As far as double punishment, if you are convicted of a felony in the USA you no longer get A vote.. if you dope you ain't an Olympian. Seems fair enough.
 
Apr 15, 2010
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i don't like the idea of bans that are partial, or longer than their specified length.

getting a 2 year ban and then a subsequent ban for a month a year later seems really silly.

wasn't a fan of the valverde ban where he missed the key part of his season, and then a 2 year ban either.


with regards to the BOA

in my mind Chambers has much more right to represent the UK at the olympics than christine ohouragu (sp?). at least he came clean and gave evidence as to how he did it.
 
Aug 3, 2010
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dolophonic said:
I don't think this is a good thing..
As far as double punishment, if you are convicted of a felony in the USA you no longer get A vote.. if you dope you ain't an Olympian. Seems fair enough.

Do think that Michael Vick should have been banned from a return to professional football (NFL)? He could probably care less that he can no longer vote in national elections. Bad analogy IMO.
 
Jun 21, 2011
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lancaster said:
in my mind Chambers has much more right to represent the UK at the olympics than christine ohouragu (sp?). at least he came clean and gave evidence as to how he did it.

Don't get me started on Ohuruogu. She got a lifetime ban from the Olympics by BOA which she appealled but CAS upheld. Ohuruogu appealled again but stated if it was unsuccessful she would compete for another country and all of a sudden it gets overturned. If Chambers had the talent of Bolt the BOA wouldn't think twice about overturning the decision, which is itself a problem.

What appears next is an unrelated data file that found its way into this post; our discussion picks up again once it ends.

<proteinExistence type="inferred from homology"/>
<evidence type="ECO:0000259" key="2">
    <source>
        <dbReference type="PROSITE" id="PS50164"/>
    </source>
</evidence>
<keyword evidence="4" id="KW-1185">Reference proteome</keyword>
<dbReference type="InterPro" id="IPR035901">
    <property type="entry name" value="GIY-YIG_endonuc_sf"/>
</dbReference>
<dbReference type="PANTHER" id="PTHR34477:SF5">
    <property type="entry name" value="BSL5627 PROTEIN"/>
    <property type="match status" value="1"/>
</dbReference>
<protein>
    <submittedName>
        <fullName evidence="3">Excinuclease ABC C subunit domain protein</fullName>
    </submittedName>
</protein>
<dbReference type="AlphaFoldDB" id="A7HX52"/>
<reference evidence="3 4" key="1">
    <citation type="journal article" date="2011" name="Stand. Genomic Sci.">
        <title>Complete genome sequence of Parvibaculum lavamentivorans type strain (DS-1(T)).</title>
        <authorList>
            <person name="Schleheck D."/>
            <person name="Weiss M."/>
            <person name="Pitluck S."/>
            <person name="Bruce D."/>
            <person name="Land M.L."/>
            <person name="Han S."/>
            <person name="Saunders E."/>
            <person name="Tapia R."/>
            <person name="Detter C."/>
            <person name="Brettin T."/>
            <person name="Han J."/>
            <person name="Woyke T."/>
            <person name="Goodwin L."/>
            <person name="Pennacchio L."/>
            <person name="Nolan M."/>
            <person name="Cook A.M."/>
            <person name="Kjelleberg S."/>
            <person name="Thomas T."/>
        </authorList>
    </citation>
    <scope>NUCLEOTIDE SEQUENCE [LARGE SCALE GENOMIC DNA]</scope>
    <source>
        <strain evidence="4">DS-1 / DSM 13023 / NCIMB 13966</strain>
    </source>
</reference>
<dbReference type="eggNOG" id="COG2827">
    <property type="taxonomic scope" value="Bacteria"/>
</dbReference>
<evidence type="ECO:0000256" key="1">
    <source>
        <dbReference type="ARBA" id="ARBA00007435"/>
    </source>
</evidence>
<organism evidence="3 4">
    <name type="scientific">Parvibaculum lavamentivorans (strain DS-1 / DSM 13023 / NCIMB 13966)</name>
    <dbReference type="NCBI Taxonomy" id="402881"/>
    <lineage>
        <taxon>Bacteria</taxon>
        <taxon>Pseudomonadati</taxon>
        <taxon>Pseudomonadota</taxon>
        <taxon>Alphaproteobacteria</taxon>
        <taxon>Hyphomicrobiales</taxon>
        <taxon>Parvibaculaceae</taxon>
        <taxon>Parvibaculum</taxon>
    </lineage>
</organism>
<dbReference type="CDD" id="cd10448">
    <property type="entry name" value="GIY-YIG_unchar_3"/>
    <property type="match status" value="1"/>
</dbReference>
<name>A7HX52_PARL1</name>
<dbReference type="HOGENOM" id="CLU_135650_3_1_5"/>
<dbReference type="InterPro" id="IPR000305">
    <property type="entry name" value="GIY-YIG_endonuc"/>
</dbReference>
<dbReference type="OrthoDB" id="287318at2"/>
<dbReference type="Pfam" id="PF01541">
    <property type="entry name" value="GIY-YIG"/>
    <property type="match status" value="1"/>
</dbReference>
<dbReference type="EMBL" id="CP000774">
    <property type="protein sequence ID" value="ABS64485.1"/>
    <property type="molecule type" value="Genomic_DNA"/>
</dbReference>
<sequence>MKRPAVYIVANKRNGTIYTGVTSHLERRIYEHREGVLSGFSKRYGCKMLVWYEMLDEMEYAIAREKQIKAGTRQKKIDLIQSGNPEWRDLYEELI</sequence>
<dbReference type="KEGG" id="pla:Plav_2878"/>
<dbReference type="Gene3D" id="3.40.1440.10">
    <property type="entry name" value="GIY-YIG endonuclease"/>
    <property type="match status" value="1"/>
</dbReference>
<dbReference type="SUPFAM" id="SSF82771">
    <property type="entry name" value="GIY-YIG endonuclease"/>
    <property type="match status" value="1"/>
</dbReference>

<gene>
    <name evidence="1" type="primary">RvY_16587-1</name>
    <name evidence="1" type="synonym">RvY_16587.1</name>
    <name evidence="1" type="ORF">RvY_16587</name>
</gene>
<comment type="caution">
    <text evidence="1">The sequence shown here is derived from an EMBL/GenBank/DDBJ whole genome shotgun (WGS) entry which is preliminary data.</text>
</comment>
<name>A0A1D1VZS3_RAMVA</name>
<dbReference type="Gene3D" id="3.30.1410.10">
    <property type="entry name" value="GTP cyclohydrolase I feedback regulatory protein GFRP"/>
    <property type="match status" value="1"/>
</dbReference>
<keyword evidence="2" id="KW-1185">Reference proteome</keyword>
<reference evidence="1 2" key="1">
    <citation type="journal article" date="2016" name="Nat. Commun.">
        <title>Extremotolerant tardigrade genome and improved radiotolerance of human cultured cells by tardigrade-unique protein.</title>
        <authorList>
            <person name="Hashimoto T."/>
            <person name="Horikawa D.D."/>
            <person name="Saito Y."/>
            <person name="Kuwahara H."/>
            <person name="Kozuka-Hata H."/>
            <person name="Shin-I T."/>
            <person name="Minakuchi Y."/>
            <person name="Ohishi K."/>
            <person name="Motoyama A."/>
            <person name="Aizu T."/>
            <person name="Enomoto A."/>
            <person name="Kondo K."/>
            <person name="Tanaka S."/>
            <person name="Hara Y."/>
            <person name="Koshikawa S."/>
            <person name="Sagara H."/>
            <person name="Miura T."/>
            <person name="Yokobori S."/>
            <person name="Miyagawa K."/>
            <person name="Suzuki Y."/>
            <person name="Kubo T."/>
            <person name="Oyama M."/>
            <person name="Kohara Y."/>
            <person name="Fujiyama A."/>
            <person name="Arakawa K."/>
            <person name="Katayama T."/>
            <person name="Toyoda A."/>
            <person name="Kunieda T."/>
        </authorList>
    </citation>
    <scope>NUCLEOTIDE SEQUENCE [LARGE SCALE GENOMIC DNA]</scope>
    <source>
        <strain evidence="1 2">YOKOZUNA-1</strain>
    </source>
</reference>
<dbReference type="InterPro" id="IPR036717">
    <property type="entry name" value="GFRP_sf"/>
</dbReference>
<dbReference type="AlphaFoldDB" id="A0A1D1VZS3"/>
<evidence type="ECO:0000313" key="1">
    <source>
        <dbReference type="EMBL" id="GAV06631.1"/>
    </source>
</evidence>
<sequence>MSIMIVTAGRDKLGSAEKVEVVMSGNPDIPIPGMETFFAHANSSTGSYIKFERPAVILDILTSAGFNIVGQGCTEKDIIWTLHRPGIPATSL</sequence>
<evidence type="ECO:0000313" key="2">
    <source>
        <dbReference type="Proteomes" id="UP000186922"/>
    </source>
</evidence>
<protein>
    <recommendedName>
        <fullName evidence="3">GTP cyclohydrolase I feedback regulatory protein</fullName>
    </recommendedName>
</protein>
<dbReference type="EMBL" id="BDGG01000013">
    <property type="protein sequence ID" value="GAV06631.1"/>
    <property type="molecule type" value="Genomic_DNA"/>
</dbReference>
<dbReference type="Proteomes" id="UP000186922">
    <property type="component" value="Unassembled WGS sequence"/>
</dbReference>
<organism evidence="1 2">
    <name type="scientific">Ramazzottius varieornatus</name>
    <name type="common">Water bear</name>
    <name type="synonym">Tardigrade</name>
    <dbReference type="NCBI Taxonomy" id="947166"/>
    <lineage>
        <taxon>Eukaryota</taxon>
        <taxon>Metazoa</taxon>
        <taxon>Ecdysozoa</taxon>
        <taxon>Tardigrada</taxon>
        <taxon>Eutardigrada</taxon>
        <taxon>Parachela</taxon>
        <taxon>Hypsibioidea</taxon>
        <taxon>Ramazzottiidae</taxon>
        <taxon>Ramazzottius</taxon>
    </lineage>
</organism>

Mar 11, 2009
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spetsa said:
Do think that Michael Vick should have been banned from a return to professional football (NFL)? He could probably care less that he can no longer vote in national elections. Bad analogy IMO.

No that is his profession.. the Olympics are not Professional.. they are supposed to be the pinnacle. There is a difference.M Vic was not convicted of doping.. i was pointing out that participating in the Olympics is a privilege not a right. Don't get M Vic involved. That is another thread. You analogy is the bad one..
 
Aug 13, 2009
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Lifetime bans are draconian and do little to reduce doping. Increasing the likelihood of getting caught is a far greater deterrent than increasing punishment. While lifetime bans may give some a feeling of "justice" in reality they do nothing to decrease doping.....they do a lot to strengthen the Omerta.

Engagement is the key to success. Dismantling the support structure should be a focus and to do this you need the help of the riders. Most of the doping networks that have been taken down have come because of information from Athletes. This needs to be encouraged, not closed.

If we want to increase punishment focus on Teams and Directors. They have no skin in the game yet are a key ingredient in the support structure.
 
Feb 16, 2011
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Race Radio said:
Lifetime bans are draconian and do little to reduce doping. Increasing the likelihood of getting caught is a far greater deterrent than increasing punishment. While lifetime bans may give some a feeling of "justice" in reality they do nothing to decrease doping.....they do a lot to strengthen the Omerta.

Engagement is the key to success. Dismantling the support structure should be a focus and to do this you need the help of the riders. Most of the doping networks that have been taken down have come because of information from Athletes. This needs to be encouraged, not closed.

If we want to increase punishment focus on Teams and Directors. They have no skin in the game yet are a key ingredient in the support structure.